is manmade not natural. Therefore, it is in our hands to take steps to
curb the same.
[Byline: Karan Gosal]
--
Communicated by:
ProMED-mail from HealthMap Alerts
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 ;
[This global hypothesis makes epidemiologic sense; when you move any
animal you also move its parasites and pathogens. - Mod.MHJ
Prior results from empirical and theoretical research and found that
bee colony collapses are caused by interacting stress factors that
affect the balance between pathogens and host immunity. Otherwise
silent infections with DWV become uncontrollable and kill the bees
when accompanied by infection with the mite _Varroa destructor_, the
stress response and a suppression of the immune system. These new data
shows that the synergistic interaction between both parasites (the
virus and the mite) originates from human intervention. Bees can deal
with either of them alone, but not in combination, which is a
situation relatively new for them (in evolutionary terms). There might
be a role for other stressors (such as insecticides) in this
host-parasite and parasite-parasite interactions. - Mod.PMB
Deformed wing virus (DWV) has been known since the 1980s and was first
recognized in Japan. It is an RNA virus and has worldwide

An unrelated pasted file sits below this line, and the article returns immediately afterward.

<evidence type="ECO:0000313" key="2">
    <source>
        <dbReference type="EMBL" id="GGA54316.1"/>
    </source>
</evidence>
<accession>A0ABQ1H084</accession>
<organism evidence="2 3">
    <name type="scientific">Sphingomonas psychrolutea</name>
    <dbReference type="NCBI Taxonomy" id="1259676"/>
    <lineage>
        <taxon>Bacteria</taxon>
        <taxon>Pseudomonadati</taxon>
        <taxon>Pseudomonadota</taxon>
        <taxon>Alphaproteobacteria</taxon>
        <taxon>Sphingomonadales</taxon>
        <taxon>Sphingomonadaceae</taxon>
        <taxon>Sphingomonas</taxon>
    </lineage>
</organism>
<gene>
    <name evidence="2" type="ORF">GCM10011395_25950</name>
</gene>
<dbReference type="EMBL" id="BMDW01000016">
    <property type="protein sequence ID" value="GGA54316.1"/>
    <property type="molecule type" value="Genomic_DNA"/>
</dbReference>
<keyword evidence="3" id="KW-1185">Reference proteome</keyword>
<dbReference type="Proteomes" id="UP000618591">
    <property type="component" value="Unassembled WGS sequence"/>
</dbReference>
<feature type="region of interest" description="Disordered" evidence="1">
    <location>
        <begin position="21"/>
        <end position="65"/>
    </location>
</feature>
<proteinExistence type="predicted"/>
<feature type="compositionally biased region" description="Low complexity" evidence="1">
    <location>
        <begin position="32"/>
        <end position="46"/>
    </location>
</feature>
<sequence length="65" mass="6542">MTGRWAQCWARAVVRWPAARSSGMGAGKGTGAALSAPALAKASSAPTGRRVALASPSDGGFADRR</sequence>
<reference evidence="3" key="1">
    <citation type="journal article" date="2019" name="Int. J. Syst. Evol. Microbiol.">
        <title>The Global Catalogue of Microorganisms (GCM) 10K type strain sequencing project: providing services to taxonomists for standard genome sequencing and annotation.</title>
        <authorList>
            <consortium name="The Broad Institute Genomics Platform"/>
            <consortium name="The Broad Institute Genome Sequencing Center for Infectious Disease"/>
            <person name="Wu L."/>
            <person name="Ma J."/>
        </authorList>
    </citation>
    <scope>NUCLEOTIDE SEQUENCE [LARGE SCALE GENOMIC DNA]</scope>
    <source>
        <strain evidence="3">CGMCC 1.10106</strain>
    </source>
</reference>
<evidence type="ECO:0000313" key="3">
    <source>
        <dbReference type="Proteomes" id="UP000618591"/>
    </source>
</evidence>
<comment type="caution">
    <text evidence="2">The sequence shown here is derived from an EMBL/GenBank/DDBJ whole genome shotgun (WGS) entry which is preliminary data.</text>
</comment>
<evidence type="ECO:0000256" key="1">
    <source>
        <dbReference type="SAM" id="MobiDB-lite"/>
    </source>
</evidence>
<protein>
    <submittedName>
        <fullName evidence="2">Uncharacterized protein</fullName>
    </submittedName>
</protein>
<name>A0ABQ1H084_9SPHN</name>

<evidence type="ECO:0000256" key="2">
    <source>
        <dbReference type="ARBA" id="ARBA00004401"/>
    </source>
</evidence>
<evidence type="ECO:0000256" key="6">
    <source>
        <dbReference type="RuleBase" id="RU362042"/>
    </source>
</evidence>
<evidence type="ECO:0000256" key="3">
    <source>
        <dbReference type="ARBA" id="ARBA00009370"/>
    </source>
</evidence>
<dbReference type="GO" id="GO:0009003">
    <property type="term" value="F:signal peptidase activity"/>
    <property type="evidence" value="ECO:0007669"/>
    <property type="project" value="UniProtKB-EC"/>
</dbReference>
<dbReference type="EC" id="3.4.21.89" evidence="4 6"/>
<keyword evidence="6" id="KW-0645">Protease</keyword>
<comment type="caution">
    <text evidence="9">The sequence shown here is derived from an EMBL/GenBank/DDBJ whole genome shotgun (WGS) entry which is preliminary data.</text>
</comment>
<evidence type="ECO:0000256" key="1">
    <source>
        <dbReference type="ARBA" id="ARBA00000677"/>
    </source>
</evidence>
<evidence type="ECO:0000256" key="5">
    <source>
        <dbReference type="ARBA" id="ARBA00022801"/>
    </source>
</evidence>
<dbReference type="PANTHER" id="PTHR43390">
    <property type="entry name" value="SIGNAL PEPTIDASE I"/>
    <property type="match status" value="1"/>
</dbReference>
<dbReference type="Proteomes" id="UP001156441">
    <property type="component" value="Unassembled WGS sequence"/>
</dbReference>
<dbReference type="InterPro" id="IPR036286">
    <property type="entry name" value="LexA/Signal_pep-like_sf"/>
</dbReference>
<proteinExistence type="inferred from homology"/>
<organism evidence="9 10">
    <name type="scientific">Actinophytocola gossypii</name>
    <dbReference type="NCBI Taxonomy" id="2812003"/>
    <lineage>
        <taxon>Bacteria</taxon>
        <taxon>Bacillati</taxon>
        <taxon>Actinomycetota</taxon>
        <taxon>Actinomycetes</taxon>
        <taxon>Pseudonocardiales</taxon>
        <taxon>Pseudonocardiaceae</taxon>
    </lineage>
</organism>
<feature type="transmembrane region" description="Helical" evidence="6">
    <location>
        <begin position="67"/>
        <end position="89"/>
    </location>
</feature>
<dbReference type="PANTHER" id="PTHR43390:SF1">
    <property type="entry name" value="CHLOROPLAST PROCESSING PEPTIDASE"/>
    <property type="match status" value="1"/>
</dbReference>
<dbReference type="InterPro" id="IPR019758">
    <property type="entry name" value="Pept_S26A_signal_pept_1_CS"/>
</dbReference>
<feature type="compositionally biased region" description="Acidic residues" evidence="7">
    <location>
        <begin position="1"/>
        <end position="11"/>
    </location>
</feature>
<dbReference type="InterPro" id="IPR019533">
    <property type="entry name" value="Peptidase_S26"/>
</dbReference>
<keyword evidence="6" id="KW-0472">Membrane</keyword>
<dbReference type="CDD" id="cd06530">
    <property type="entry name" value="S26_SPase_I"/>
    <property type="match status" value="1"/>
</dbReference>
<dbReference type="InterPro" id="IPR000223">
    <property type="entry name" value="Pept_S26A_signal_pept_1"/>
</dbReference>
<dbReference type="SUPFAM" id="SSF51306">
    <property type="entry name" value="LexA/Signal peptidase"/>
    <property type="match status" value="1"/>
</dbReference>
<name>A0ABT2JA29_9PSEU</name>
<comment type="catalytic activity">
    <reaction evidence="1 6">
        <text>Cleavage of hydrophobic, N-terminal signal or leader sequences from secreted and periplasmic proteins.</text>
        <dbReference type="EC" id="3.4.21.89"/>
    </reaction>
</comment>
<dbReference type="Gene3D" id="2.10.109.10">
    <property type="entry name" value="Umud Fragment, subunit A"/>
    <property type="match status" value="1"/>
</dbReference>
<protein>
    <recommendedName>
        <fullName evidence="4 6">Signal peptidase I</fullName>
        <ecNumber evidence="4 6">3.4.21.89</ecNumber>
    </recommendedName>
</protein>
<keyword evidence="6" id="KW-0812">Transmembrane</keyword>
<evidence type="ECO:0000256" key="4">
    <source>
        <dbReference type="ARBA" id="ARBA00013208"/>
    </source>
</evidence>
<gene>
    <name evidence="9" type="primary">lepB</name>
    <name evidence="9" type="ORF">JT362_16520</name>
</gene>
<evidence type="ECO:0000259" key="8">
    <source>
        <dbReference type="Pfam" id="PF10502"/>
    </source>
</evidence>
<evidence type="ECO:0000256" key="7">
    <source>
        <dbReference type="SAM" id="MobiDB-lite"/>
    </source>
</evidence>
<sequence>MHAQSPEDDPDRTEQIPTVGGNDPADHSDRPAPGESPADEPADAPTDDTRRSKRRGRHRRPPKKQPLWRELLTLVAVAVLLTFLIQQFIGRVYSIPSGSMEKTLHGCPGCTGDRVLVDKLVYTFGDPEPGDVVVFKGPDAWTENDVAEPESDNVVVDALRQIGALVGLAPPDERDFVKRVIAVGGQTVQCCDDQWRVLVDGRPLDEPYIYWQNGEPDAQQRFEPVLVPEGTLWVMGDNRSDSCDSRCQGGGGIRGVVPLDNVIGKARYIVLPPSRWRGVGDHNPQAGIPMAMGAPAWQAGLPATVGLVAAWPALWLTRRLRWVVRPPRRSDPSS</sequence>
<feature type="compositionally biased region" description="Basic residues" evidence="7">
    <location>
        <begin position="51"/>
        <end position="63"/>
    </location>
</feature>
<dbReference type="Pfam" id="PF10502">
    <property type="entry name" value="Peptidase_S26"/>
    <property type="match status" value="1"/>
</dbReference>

distribution. While it most commonly affects the honey bee (_Apis
mellifera_) it also affects the bumble bee (_Bombus terrestris_).
Abstract from Highfield AC et al: Deformed wing virus implicated in
overwintering honeybee colony losses. Appl. Environ. Biol. 2009;
75(22): 7212-20; doi: 10.1128/AEM.02227-09;
<http://aem.asm.org/content/75/22/7212.full>
The worldwide decline in honeybee colonies during the past 50 years
has often been linked to the spread of the parasitic mite _Varroa
destructor_ and its interaction with certain honeybee viruses.
Recently in the United States, dramatic honeybee losses (colony
collapse disorder) have been reported; however, there remains no clear
explanation for these colony losses, with parasitic mites, viruses,
bacteria, and fungal diseases all being proposed as possible
candidates. Common characteristics that most failing colonies share is
a lack of overt disease symptoms and the disappearance of workers from
what appears to be normally functioning colonies. In this study, we
used quantitative PCR to monitor the presence of 3 honeybee viruses,
deformed wing virus (DWV), acute bee paralysis virus (ABPV), and black
queen cell virus (BQCV), during a 1-year period in 15 asymptomatic,
varroa mite-positive honeybee colonies in Southern England, and 3
asymptomatic colonies confirmed to be varroa mite free. All colonies
with varroa mites underwent control treatments to ensure that mite
populations remained low throughout the study. Despite this, multiple